The apparent good life continues, but inevitably the government becomes more of a beggar at which point hedge funds and private investors come in for the high yields that are commonly paid by deadbeat borrowers. 
The lending process eventually requires repeating re-negotiations to push the deadbeat to pay for longer and longer, frequently with more debt added on. So long as it works everyone is happy. Bankers get high yields, government employees keep their fat jobs, pensioners enjoy their golden years starting at 60, etc.. To keep the populace of non-government-employees also happy, unions demand and get pay comparable to cushy government jobs (if they get it why not me?). 
Unfortunately future generations are saddled with the cost of the party,  economic efficiency suffers, jobs go elsewhere and the whole castle of cards eventually falls. Argentina defaulted, the bankers took their losses and a new currency is typically created. Other countries, Cyprus, Italy, and more did something not as drastic but close enough.  In all those cases the countries had their own currency and the mess stayed within the borders, so outsiders cared little. Eventually domestic inflation of 20% or more always clears the tables and the losses are passed out to all citizens (not equally).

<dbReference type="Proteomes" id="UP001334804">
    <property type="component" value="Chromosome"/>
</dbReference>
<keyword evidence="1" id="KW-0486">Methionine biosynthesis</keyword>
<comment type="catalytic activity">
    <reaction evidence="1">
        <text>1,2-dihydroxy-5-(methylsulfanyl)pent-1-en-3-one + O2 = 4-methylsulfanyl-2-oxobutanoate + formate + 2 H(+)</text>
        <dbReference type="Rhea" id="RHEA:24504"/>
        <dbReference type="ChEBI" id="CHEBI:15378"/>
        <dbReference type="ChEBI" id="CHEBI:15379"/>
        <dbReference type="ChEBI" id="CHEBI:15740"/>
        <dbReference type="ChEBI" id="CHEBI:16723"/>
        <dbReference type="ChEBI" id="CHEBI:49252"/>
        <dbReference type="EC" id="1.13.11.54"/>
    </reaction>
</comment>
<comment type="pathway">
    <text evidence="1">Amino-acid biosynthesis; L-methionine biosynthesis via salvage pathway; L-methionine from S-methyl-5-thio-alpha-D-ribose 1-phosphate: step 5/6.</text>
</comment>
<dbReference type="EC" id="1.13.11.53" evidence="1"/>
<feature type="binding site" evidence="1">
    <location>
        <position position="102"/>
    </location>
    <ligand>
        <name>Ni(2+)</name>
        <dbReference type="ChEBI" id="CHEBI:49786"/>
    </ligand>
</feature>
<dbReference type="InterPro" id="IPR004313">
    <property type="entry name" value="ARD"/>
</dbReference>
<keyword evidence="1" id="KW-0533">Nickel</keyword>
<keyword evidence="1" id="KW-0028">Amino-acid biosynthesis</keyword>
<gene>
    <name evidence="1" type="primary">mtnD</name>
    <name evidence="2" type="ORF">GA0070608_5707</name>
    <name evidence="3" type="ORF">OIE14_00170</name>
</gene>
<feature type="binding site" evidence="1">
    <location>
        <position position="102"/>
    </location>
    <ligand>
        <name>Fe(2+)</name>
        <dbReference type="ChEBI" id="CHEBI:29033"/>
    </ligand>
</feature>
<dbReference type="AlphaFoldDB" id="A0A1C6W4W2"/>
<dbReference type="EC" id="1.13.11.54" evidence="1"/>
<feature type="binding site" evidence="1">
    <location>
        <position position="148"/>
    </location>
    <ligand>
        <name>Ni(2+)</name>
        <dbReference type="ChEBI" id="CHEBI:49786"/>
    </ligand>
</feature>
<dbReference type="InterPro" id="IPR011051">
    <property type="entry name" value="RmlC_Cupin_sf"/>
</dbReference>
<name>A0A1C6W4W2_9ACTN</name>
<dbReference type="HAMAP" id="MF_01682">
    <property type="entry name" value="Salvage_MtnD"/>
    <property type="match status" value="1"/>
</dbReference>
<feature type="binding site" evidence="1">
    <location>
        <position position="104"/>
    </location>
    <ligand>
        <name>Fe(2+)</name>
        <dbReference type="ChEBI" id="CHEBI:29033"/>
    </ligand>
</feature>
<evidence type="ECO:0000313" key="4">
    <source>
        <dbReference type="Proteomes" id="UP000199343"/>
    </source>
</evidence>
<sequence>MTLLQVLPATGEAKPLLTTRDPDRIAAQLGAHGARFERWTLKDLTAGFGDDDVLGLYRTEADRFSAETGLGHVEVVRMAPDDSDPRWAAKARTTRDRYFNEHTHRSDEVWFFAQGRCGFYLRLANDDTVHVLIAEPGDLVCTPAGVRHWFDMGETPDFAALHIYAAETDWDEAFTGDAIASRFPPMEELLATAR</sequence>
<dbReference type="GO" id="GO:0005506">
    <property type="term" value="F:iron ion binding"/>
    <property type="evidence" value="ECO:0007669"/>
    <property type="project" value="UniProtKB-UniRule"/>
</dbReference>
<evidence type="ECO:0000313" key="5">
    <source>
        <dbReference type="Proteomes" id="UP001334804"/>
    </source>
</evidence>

Greece, now, was a whole new model.  Before the Euro Greece repeatedly did the same as Argentina and no one outside cared much. People vote and get the government they deserve, outsiders don't feel the pain and don't care.  When Greece joined the Euro, however, its government gave up the ability to bribe its own citizens with its own money. It could have RETRAINED its citizens as other Southern European countries are doing, to work as long and hard as Germans and Finns, or to retire as late as the Belgians (67). Instead Greece continued to bribe the Greeks with early pension (60), bloated government bureaucracy, inefficient labor markets, non-existent tax collection, etc.